B Newkirk Elise, SUNY Office of Applied Learning
Andrew Olewnik, SUNY
Denise Lorenzetti, SUNY
Cheryl Monachino, SUNY
Lorrie Clemo, SUNY
Denise Dirienzo, SUNY
Sheila Cooley, SUNY
Kristen Flint, SUNY
Geoffrey Demarsh, SUNY
Dean C. Millar, University at Buffalo SUNY
Mark S. Savage, Cornell University
Marc Mercado, TeachTeam
This work is licensed under a Attribution-NonCommercial 3.0 United States
Results from three different employer surveys were published in 2011 revealing that today’s students are generally viewed by employers as lacking in professionalism skills (Recruiting Trends Report 2011-12, published annually by Michigan State University, National Survey of Human Resources and Business Leaders, York College Study – Professionalism in the Workplace 8/09, Job Outlook 2011 Survey National Association of Colleges and Employers - NACE). In fact, the York College study found that 37.3% of (employers) felt less than half of all new graduates exhibit professionalism in their first year.
According to the American College Dictionary, professionalism is exhibited by one of the “professional character, spirit or methods” or the “standing, practice, or methods of a professional as distinguished from an amateur.” Professionalism covers many facets, from appearance, to written & oral communication, to basic social niceties. Use this resource as your guide for taking stock of your own professionalism.
• It’s critical to be clean/neat from head to toe.
• Piercings and Creative Hair: Yes, you have a perfect right to be who you are.
Just remember, employers have just as much right to say that lip rings are not
the image they are trying to project. You will have to decide if your personal
statement is worth more than the job. Of course, there are some fields –
fashion and music to name two – where no one would care about excessive
piercings or creative hair. Tattoos/body art: if you have it, make sure it won’t be
visible. Same reason as above.
• Clean nails and hands. Nail polish, if you wear any, should be conservative,
with no chips.
• If you wear glasses, make sure the lenses are clean.
• Don’t overdo cologne or perfume. In fact, none can be a wise decision.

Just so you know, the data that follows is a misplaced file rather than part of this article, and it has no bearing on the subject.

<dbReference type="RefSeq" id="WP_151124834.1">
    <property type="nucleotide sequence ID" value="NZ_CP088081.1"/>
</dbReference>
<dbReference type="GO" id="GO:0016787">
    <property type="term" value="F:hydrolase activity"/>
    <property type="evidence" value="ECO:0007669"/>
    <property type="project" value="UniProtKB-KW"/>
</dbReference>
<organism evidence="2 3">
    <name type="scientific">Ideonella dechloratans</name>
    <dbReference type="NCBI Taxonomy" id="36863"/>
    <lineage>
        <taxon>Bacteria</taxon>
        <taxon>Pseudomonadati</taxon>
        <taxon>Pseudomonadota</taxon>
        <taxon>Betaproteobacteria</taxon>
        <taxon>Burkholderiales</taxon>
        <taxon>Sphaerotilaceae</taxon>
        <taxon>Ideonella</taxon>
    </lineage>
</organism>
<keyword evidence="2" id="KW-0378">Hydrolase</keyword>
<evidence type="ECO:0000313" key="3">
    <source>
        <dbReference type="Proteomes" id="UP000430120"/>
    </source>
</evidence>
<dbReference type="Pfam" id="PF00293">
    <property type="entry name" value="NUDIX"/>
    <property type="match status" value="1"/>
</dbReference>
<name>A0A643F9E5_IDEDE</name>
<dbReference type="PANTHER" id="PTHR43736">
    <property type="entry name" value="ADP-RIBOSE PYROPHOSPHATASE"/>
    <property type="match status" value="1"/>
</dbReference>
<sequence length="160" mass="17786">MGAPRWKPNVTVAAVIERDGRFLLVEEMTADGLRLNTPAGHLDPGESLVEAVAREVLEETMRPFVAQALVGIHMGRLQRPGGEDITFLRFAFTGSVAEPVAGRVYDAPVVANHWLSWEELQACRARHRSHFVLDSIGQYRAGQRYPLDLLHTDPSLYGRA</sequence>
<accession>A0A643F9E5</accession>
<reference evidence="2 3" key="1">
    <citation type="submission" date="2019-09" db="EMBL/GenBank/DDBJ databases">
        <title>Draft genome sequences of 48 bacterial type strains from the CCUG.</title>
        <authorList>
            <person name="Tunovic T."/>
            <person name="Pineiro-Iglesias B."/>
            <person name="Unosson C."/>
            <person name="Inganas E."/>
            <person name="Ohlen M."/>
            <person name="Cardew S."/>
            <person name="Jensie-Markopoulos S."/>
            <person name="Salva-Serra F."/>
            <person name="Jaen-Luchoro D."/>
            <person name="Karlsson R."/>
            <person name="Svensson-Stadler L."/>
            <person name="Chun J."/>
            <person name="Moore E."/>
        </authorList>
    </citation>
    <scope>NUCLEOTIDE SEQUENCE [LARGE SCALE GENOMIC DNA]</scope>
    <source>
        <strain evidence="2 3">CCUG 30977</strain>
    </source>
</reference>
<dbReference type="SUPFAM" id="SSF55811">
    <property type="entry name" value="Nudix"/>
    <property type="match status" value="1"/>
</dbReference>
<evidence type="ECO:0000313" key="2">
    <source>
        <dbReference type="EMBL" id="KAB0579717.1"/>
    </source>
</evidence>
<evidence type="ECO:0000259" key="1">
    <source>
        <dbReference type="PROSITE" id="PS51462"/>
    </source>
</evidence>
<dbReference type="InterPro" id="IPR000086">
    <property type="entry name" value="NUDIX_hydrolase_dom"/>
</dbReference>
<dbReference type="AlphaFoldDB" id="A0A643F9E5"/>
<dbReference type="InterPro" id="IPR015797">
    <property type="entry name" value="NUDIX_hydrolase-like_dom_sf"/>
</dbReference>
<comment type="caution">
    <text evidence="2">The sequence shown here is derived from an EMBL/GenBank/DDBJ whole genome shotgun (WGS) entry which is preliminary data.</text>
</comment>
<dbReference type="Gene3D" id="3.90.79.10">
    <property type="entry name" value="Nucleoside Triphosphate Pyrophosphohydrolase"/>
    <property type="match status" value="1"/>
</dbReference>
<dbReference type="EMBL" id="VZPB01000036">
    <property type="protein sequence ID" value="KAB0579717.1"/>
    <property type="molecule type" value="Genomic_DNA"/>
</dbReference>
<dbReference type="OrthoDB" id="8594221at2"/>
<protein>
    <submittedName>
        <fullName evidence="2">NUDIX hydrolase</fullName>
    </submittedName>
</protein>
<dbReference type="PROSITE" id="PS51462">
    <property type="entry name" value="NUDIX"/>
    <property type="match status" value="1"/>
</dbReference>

• Have a conservative haircut, which is neatly combed. No hair in your face.
• Check hair, face, teeth, and clothes before entering a room. Fresh breath is a
must! No gum or mints in your mouth. Press your clothing. If you don’t know
how, the dry cleaner will take care of it for you!
• Women: Conservative jewelry and make-up.
• Men: Facial hair policies vary by geography, industry and organization. Basic
advice: it should be clean, neat and trimmed.
When in doubt, err on the side of being conservative and go business formal. Interview dress is usually business formal.
• Wear a suit that is either gray, navy, or charcoal
• Clean, pressed white shirt (don’t forget to tuck it in!). Consider taking shirts to
the dry cleaner to have them starched – they will stay nice longer
• Clean nails and hands. Nail polish, if you wear any, should be conservative,
with no chips.
• Keep ties conservative. Tie should not be too wide and should barely touch
your belt. Tie-a-tie.net can show you how to tie it properly!
• Wear dark, over-the-calf socks that match your suit (No athletic socks with your
• Black leather belt
• Wear polished black leather shoes, no boots
• Don’t wear too much jewelry
• Dark, well-fitting suit (knee-length hem for suit skirts); suits with pants are ok
• Blouse – either with or without a collar is fine
• Polished 1-2 inch heels (no open toe, sling backs, stilettos or boots)
• Hosiery (a must) – should be flawless (no runs) and conservative in color. A
shade that matches your skin tone is always a safe bet and bringing an extra
pair is a good idea.
• Hair may be worn down or pulled back. Just make sure it stays out of your
This is not synonymous with sloppy! Make sure all clothing is neatly pressed and clean. Also double-check clothing for signs of wear.
• Not expected to wear ties
• Sport coat ok but not expected
• Stylish, solid colored pants
• Long-sleeved solid or striped shirt with a collar
• Socks that match your pants
• Matching belt and shoes